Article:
Yes, I’m still alive!! Sorry but much of my spare time has been consumed helping establish our legal challenge to subsidies.
Well it’s that time of the year: California politicians are debating film subsidies which is sparking some hope in CA based VFXers that the state will deliver them relief as other heavily subsidized locations are taking jobs away. Now believe me I feel their pain and I’ve seen countless cycles of displacement which was one of the motivating reasons to start writing this blog years ago.
In my opinion, asking taxpayers to pick up the slack when the VFX industry has itself been reluctant to fix a failed business model isn’t going to yield the necessary results.
The latest round of politicians are simply trying to generate publicity that will garner campaign funding contributions from US studios. One obvious example is how they peddle bogus reports funded by the MPAA. Most independent reports show film subsidies yield a net loss which is also true for California’s program. Even CA Governor Jerry Brown has called film subsidies a losing strategy that is a race to the bottom.
Even if California wanted to have an effective film subsidy program, it would probably have to cost at least $500 Million a year or more just to compete with the $437M British Columbia gives to US studios. Yet even with that huge amount of money, BC is losing work to other provinces that offer even more free money. BC’s own finance minister even criticized what US studios were doing:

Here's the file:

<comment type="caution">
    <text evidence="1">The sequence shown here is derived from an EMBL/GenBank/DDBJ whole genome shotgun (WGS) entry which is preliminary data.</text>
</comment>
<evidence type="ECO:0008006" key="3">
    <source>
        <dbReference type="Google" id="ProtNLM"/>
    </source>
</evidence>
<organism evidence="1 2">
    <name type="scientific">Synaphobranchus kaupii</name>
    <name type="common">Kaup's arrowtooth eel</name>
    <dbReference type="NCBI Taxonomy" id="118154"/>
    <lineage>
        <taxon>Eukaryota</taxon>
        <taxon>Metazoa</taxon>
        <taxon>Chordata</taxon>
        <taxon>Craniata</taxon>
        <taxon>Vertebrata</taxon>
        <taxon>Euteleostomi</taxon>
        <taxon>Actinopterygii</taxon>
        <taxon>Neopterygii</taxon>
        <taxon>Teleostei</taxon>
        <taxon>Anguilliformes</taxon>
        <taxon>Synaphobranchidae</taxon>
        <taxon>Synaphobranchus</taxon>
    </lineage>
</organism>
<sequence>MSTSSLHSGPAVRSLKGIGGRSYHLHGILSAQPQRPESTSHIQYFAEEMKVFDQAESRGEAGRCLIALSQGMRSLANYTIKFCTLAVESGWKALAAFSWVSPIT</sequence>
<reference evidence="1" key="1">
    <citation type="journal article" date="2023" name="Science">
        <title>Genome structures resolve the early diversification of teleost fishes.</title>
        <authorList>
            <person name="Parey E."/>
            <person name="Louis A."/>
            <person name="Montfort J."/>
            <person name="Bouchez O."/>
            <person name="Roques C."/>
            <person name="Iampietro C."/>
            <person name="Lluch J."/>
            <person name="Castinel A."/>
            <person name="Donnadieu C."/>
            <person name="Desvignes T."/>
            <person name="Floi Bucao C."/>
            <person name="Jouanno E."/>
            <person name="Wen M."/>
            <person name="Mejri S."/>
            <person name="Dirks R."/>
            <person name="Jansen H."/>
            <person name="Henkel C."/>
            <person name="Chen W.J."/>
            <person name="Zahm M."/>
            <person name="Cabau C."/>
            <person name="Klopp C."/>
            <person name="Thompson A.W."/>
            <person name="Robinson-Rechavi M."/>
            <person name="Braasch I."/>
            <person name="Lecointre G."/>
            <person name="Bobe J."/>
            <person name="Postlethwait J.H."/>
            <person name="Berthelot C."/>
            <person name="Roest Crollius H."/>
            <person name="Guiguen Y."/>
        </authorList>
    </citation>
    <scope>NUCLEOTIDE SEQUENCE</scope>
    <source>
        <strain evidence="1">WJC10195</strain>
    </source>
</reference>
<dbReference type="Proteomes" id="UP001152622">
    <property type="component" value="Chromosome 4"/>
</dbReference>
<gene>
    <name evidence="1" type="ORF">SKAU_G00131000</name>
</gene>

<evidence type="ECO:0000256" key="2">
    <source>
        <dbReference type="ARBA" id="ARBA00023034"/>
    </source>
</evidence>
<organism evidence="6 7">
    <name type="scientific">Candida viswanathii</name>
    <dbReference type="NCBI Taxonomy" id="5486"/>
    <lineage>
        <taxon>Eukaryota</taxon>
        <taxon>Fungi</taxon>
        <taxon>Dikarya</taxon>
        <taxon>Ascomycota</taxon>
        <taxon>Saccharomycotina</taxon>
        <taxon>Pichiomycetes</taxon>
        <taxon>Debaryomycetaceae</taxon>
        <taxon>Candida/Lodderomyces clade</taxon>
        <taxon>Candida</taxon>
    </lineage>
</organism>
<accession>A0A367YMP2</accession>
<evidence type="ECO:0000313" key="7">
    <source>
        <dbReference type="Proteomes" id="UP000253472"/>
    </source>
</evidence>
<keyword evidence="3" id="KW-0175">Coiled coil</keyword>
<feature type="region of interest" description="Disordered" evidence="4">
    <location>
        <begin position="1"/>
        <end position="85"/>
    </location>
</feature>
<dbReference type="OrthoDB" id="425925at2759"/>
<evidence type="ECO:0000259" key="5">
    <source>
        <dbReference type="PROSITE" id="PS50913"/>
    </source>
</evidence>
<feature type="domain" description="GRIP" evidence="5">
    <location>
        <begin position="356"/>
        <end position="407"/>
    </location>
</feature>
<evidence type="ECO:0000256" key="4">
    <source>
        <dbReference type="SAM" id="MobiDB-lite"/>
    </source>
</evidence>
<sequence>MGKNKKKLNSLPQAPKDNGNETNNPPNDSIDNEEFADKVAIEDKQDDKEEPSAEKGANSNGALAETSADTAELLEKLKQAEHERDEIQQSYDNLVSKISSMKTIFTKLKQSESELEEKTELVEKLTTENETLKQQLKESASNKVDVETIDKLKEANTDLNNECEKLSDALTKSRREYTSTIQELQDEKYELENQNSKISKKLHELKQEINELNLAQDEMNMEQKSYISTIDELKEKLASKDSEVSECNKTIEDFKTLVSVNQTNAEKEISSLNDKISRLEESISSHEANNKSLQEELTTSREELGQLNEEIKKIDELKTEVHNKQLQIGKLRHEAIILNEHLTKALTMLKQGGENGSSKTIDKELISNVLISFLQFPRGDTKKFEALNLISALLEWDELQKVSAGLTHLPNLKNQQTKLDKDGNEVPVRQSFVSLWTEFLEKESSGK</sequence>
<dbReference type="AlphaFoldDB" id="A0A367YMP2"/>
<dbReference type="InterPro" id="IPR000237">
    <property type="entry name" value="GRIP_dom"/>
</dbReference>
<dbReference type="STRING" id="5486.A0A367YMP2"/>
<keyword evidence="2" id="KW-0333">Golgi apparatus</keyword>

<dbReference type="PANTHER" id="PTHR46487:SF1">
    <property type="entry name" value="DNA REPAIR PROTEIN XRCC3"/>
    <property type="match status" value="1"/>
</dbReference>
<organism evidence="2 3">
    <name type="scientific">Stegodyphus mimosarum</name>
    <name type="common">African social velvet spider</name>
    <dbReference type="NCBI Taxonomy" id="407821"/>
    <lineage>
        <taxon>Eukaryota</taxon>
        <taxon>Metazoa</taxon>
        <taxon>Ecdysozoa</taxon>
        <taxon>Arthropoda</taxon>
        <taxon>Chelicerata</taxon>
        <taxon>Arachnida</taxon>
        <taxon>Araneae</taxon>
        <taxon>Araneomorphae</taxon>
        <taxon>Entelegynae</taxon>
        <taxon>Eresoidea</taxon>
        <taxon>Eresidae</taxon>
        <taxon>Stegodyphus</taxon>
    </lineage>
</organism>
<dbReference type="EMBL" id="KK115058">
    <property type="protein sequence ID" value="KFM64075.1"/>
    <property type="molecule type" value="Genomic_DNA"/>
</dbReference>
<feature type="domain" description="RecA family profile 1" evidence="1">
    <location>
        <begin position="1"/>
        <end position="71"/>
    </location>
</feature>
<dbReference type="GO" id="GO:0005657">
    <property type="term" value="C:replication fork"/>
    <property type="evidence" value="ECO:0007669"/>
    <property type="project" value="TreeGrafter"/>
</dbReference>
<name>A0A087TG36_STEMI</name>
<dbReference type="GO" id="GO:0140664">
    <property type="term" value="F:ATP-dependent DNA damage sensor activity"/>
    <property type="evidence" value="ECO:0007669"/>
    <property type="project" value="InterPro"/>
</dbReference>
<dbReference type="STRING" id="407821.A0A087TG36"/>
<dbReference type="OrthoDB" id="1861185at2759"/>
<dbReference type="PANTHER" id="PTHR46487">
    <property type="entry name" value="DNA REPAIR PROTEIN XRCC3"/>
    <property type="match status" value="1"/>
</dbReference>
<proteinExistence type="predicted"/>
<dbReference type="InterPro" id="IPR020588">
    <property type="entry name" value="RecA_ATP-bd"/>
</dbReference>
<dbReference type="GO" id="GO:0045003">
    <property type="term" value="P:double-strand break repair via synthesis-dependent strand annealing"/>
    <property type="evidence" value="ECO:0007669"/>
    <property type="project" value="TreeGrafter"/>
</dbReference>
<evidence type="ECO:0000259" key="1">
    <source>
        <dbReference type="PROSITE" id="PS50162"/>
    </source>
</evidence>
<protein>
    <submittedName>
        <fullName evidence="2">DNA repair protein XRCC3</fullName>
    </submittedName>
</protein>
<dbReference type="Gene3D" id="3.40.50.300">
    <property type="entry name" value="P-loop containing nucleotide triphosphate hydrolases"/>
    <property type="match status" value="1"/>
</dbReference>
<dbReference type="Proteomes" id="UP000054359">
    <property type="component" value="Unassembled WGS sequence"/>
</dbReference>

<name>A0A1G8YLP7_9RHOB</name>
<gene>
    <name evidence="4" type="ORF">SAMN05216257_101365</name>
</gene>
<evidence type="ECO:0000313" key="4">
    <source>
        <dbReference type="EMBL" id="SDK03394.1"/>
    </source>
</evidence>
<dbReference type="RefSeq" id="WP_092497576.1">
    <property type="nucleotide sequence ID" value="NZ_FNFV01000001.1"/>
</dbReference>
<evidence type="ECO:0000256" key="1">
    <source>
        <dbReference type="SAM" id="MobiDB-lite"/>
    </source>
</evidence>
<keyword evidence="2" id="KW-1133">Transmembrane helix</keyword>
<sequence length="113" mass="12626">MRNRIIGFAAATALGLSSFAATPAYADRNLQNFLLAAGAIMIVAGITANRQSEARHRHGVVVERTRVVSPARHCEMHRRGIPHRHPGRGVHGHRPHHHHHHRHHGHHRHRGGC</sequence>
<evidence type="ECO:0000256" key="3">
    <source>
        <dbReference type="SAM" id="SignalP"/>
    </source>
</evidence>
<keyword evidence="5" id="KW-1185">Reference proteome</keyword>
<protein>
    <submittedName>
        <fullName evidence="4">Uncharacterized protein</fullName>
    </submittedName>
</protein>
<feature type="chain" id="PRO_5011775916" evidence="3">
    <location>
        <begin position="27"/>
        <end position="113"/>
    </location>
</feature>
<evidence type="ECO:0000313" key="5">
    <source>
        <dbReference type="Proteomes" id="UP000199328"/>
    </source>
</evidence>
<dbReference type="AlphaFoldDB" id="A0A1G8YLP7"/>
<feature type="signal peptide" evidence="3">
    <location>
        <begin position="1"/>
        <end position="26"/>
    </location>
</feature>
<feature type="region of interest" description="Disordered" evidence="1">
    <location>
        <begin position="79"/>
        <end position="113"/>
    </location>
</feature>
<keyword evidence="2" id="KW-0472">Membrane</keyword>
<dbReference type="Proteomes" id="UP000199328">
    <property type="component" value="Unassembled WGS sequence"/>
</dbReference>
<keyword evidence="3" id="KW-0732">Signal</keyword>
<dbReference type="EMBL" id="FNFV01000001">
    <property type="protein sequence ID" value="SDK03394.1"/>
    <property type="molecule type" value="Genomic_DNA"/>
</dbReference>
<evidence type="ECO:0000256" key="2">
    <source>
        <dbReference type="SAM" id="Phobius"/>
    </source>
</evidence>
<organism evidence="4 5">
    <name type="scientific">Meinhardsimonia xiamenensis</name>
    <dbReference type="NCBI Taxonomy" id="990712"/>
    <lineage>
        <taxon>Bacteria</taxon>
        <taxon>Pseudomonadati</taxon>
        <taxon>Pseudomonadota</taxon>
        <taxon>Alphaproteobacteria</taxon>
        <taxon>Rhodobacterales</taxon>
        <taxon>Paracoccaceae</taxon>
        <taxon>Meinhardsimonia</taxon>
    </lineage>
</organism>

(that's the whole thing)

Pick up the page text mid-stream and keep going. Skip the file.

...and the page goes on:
“I think we’re being played in Canada,” de Jong responded. “We’re being played one province against another. And the time has come for us to get smart and sit down as provinces and say ‘Here’s what we agree to do in Canada’.”
“We are not either able or inclined to send more British Columbia tax dollars to a production house in Hollywood,” he said, to applause from delegates.
Our legal challenge made recommendations on how to discipline and mitigate the distortive and volatile effect of VFX subsidies. Rather than lobby politicians to pass a law, we would go directly to federal trade court where if we prove injury from international subsidies, a duty would be levied against US studios for the amount of subsidies they receive. The investigation and ruling would take a little more than a year and it would be far more cost effective than the current $100 Million currently spent by California. The CVD effort also gives the trade organization we are forming something else too: Leverage with the US Studios to negotiate sustainable practices in the VFX industry.